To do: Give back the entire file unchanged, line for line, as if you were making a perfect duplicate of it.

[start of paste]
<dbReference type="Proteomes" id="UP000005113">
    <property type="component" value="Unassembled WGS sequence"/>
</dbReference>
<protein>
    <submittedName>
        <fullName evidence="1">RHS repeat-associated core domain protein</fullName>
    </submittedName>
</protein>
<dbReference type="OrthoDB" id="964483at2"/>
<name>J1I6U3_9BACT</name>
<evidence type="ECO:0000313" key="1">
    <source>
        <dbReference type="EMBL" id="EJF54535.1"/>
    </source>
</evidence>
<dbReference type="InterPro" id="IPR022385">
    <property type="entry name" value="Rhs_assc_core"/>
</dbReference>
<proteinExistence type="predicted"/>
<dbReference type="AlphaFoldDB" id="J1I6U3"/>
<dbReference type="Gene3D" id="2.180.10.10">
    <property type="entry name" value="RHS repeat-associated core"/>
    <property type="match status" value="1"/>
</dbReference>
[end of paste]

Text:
<dbReference type="Proteomes" id="UP000005113">
    <property type="component" value="Unassembled WGS sequence"/>
</dbReference>
<protein>
    <submittedName>
        <fullName evidence="1">RHS repeat-associated core domain protein</fullName>
    </submittedName>
</protein>
<dbReference type="OrthoDB" id="964483at2"/>
<name>J1I6U3_9BACT</name>
<evidence type="ECO:0000313" key="1">
    <source>
        <dbReference type="EMBL" id="EJF54535.1"/>
    </source>
</evidence>
<dbReference type="InterPro" id="IPR022385">
    <property type="entry name" value="Rhs_assc_core"/>
</dbReference>
<proteinExistence type="predicted"/>
<dbReference type="AlphaFoldDB" id="J1I6U3"/>
<dbReference type="Gene3D" id="2.180.10.10">
    <property type="entry name" value="RHS repeat-associated core"/>
    <property type="match status" value="1"/>
</dbReference>